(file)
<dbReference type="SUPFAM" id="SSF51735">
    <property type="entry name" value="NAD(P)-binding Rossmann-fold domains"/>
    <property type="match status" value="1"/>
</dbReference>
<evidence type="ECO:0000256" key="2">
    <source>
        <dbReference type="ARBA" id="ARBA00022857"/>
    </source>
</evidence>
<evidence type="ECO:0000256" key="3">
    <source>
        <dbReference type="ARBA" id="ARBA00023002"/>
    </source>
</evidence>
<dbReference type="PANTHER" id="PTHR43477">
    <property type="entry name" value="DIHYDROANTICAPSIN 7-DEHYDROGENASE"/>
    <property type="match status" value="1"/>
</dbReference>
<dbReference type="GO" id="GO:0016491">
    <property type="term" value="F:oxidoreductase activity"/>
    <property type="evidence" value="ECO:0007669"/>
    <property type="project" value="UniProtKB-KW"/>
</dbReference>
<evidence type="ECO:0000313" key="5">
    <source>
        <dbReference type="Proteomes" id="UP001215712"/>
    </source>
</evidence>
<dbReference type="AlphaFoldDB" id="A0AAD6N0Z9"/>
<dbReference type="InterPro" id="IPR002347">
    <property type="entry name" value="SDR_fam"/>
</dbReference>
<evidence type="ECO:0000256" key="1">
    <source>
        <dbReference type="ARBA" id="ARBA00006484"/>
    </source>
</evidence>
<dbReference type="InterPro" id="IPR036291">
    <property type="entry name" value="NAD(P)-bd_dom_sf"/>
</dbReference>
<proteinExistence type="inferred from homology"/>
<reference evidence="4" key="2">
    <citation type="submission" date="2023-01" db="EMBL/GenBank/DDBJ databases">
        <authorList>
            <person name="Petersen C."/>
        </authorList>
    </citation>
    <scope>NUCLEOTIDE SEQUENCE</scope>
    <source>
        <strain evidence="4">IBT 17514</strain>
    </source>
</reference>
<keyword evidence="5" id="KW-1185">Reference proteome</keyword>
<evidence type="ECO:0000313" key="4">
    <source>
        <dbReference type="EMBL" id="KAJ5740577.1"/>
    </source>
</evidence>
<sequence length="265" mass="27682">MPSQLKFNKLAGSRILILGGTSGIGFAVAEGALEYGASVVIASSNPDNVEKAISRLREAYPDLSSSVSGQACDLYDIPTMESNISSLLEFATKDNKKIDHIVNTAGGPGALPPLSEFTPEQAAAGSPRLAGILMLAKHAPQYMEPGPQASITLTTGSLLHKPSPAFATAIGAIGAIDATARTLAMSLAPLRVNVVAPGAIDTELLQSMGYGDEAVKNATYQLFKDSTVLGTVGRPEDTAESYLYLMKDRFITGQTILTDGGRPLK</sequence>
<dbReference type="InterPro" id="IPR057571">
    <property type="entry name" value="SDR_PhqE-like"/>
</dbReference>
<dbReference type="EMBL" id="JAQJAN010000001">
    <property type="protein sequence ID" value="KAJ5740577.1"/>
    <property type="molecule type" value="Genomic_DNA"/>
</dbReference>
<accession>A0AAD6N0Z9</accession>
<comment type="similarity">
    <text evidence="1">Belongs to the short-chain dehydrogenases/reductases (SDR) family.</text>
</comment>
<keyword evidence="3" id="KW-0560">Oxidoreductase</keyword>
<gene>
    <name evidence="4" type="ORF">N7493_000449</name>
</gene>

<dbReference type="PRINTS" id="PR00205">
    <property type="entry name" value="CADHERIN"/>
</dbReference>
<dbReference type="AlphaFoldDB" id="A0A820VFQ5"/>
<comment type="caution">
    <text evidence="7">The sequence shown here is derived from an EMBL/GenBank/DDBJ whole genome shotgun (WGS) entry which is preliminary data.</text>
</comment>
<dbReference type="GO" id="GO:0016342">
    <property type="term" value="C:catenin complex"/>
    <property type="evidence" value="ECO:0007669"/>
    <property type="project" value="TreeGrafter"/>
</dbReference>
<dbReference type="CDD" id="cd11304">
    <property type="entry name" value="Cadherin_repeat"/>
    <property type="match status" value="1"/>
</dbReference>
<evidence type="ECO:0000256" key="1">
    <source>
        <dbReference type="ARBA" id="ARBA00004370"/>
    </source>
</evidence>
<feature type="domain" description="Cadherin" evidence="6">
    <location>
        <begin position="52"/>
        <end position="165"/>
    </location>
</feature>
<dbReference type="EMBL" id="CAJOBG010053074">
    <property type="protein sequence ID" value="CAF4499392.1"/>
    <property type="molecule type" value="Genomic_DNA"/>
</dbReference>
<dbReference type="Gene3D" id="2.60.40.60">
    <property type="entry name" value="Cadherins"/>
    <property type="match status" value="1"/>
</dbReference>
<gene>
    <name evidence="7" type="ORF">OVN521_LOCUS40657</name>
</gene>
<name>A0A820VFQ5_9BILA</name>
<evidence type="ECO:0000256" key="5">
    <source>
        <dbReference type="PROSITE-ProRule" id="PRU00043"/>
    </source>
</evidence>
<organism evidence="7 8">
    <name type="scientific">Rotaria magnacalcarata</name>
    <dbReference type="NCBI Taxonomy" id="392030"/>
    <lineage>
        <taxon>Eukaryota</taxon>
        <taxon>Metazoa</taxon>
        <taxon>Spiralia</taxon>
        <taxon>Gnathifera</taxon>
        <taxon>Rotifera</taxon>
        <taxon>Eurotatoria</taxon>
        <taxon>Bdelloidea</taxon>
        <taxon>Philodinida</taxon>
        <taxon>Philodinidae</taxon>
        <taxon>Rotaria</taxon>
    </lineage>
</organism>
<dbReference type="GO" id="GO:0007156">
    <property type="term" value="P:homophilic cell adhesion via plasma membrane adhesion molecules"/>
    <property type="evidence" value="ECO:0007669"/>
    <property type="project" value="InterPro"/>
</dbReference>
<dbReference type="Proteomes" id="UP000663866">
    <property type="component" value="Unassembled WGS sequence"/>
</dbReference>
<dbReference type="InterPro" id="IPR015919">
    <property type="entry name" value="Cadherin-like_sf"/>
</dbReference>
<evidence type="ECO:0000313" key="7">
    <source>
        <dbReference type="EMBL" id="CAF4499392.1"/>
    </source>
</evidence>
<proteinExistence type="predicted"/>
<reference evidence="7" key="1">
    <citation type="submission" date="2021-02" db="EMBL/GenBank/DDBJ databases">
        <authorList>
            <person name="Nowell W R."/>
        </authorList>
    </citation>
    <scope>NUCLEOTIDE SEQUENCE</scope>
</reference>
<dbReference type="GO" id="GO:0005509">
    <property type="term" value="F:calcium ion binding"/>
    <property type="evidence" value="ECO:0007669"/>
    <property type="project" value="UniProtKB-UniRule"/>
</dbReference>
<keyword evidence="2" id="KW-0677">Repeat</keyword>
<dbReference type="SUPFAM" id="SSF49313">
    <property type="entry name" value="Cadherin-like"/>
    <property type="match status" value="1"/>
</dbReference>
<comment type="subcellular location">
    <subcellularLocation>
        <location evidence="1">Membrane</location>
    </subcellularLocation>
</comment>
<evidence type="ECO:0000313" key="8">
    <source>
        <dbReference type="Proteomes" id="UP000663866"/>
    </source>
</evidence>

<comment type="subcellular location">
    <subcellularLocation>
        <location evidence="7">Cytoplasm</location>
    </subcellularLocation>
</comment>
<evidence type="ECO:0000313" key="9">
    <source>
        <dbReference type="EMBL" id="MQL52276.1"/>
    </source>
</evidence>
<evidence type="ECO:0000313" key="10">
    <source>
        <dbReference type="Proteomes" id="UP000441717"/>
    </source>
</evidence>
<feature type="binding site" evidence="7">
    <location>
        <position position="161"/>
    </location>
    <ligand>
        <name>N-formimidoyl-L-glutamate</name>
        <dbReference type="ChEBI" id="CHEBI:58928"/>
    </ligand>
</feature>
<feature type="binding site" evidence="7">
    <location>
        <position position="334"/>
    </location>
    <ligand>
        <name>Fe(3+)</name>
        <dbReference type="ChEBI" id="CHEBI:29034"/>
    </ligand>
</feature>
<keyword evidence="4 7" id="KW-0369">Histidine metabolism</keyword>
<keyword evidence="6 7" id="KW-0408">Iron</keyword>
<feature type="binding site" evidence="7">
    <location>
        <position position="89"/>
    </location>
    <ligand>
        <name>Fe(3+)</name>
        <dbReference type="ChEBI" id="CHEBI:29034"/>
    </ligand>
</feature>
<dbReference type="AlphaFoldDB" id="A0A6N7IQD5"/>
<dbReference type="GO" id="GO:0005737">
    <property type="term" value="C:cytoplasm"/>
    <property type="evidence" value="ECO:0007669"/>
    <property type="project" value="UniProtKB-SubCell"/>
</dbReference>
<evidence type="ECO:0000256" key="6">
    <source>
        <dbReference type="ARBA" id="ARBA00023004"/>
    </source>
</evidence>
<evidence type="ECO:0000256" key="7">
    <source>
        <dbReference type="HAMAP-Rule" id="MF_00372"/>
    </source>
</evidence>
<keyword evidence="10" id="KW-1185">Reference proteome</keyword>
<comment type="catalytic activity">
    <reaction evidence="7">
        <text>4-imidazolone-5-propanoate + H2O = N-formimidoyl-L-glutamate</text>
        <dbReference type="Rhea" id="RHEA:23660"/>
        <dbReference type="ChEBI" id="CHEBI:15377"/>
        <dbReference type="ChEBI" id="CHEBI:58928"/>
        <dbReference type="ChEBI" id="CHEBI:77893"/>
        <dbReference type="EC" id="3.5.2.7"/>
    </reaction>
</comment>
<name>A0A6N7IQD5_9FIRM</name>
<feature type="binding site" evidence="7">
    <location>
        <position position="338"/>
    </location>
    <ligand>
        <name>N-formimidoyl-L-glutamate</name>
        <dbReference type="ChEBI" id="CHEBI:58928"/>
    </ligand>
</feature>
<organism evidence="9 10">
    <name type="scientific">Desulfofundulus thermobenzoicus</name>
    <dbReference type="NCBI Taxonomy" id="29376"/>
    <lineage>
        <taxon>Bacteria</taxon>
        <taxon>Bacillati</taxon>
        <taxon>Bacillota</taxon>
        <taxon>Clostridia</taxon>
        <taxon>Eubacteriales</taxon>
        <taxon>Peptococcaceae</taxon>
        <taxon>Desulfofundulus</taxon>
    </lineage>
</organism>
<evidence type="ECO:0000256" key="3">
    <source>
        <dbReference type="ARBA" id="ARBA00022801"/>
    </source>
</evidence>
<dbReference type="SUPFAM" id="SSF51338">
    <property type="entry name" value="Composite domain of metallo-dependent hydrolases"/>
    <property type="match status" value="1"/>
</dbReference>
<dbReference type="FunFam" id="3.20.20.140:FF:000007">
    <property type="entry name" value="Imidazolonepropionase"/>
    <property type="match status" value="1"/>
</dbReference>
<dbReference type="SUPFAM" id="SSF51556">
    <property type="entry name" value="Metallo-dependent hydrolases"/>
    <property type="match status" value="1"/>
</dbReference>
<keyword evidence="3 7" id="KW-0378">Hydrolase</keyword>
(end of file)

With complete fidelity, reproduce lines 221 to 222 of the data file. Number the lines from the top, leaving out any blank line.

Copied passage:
        <dbReference type="ChEBI" id="CHEBI:29034"/>
    </ligand>